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SCENE ON THE RIVER ORONTES, NEAR SUADEAH.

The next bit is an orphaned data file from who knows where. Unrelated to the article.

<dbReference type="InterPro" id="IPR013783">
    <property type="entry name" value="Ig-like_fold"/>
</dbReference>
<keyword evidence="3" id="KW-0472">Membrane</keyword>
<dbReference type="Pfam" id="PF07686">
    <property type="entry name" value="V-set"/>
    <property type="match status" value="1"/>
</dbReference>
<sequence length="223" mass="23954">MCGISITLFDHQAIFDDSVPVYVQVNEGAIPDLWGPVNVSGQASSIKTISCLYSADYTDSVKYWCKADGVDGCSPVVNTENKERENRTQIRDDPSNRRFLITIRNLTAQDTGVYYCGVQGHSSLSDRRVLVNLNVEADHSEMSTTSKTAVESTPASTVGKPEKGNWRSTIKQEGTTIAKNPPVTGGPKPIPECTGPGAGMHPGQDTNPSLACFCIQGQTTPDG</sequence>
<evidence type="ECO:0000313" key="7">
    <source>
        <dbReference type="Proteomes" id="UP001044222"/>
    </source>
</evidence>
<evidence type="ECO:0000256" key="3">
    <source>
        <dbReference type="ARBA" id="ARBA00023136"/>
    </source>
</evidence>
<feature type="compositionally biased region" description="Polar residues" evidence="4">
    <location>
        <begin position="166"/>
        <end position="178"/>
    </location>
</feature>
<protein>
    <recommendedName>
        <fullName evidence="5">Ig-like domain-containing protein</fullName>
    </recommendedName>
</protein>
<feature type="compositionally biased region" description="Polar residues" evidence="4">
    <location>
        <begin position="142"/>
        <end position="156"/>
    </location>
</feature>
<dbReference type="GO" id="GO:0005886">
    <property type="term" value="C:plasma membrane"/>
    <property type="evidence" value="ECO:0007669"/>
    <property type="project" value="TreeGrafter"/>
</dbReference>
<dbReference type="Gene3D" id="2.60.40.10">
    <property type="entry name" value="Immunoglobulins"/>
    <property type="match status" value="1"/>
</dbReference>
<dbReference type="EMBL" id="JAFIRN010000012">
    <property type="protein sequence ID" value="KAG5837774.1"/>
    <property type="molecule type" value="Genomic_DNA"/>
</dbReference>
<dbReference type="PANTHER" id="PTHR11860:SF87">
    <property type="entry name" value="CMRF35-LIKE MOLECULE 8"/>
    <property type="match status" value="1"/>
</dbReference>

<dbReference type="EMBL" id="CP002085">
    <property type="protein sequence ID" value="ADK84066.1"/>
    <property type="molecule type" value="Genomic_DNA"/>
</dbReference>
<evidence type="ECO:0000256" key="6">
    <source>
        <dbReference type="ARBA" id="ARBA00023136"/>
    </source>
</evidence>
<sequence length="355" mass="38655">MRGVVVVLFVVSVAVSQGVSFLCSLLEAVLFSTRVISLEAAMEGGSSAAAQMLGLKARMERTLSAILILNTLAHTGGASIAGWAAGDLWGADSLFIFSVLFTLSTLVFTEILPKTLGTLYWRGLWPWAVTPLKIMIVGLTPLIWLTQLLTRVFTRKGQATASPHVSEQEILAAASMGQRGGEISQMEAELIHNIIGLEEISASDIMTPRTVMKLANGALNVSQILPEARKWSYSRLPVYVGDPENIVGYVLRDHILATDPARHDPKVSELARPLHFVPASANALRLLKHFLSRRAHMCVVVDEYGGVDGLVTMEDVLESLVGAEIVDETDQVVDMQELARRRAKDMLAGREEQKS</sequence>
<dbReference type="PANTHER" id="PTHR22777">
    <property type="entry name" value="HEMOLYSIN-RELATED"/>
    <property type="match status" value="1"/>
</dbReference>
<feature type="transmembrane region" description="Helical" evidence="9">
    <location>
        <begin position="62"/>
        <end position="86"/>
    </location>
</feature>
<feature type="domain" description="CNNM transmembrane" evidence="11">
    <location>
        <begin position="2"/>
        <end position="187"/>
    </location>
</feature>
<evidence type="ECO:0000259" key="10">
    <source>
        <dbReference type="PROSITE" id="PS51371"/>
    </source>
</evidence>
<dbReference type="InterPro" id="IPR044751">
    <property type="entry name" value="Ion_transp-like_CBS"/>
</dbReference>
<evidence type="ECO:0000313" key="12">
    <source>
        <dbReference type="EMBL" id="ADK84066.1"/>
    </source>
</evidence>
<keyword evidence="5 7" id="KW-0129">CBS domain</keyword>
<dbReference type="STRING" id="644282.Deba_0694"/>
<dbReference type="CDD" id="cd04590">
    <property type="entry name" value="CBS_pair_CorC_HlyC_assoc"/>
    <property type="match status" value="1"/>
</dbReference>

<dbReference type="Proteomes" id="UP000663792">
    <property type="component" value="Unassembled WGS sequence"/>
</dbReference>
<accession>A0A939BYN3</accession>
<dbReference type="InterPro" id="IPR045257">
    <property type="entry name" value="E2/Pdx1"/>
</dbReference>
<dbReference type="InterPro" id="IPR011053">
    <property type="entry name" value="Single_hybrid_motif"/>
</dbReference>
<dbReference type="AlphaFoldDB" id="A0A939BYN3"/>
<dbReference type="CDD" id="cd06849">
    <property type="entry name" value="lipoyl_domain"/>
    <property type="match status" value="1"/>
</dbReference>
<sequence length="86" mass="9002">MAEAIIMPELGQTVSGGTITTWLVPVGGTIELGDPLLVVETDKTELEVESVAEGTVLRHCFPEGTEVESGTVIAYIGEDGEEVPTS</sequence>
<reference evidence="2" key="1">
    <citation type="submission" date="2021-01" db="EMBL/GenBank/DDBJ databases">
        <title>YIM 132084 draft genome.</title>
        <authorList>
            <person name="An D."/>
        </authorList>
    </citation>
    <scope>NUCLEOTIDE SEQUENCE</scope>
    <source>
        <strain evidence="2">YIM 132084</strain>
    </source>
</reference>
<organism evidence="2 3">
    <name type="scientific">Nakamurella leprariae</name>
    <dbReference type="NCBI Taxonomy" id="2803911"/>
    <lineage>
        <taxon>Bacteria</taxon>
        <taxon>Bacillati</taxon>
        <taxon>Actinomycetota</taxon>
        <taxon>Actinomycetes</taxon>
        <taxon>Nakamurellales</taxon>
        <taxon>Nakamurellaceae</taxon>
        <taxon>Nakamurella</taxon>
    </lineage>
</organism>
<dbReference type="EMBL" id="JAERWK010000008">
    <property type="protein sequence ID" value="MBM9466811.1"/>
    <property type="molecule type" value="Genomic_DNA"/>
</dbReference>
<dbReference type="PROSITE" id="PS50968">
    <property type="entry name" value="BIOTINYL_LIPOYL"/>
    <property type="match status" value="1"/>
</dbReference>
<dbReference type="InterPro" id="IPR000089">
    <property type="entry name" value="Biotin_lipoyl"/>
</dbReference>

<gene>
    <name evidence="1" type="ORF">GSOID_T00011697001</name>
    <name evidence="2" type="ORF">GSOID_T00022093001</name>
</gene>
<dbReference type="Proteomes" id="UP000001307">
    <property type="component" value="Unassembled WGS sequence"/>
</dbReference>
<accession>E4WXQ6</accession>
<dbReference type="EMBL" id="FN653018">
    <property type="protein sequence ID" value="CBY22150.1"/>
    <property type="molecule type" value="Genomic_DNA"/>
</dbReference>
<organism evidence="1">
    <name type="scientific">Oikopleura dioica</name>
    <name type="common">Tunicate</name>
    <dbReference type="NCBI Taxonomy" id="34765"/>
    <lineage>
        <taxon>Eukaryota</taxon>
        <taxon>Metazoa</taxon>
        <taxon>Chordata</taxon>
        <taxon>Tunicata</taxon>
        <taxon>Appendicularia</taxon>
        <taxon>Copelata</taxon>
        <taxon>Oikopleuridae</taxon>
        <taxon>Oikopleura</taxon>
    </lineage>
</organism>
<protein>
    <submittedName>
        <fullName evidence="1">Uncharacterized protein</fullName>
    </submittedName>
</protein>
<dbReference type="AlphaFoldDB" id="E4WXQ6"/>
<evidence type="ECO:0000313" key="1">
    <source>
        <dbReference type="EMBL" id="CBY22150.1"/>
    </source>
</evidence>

The scenery on this river resembles, in many parts, that of the Wye in South Wales: it is a fine slow-flowing stream, although its waters are not clear: in this vicinity there are two or three small islands on its bosom. When the traveller has succeeded in procuring mules at Suadeah, which occupies the site of the ancient Seleucia, he may take a solitary and lovely ride to Antioch. The hamlets in the plain are wretched: no roof invites to refreshment or rest; no spacious khan, with its group of trees and quiet pool, stands by the way-side. The gratification of the senses is generally in the East precarious and prospective: the wanderer must often dine and sup, like the impoverished French epicure, on the remembrance of ancient luxuries, which every step of the way towards Daphne•, Antioch, and Sardis, will richly supply. The path along the river often winds among thickets of bay, ilex, arbutus, and flowering myrtle, and where the magnificent pinacled rocks rise abruptly from its bed, he must rest a while, heedless of the noontide rays, careless of where he may lay his head at night In Italy, the curse of its lovely landscapes is the dry bed of the streams which so often cross the path: even its larger and famous rivers are in summer half dry; but in Asia Minor the waters are full, as of old. —not withered, like the prophet's gourd, leaving the stranger to mourn over that most unsightly of all objects, a shrunken spectre-looking torrent, wailing by, or peering through some glassy pools at the pitiless sun. The banks of the Orontes, at this spot, are beautiful as the forest in its glory and gloom, cool as the cavern on the shore: its haughty cliffs, here shrouded by fragrant shrubs—there glaring in the fierce sun-light: below, where the path winds, there is a delightful coolness beneath the overshadowing trees, which in some parts droop even into the stream. The stream scarcely murmurs in its slow and majestic course: it has bathed the ruins of Antioch, and will soon pour its waters into the Mediterranean. The path, after leaving the side of the Orontes, approached the mountains which enclose the plain on the western side, at whose foot were several extensive and well-planted orchards, belonging to the Aga of Antioch: hence the road was through lanes, thickly overhung on both sides with shrubs, and, as it wound up the mountain, the shades of evening began to gather on a country celebrated for its landscape scenery. It soon after grew dark, and the way more rude and rocky; no cottage light was near, or bark of the village dog:— "forlorn on the hill of winds, the night was dark around;" a halt must be made, the fire kindled, and the coffee prepared—sweet solace to the traveller's cares and toils. Over one of the dreariest wilds of Lebanon, the writer was one day passing, when a cloudy sky, a keen wind, and a miserable fog creeping upon every height, forest, and village, made the spirits sink and the blood run cold. The idea of comfort rose like that of an angel in the way. At last, a little hamlet presented itself near at hand; the path passed the door, and a young Syrian, in his light and graceful costume, came forth with a cup of excellent coffee: it was more precious than gold. He had probably descried us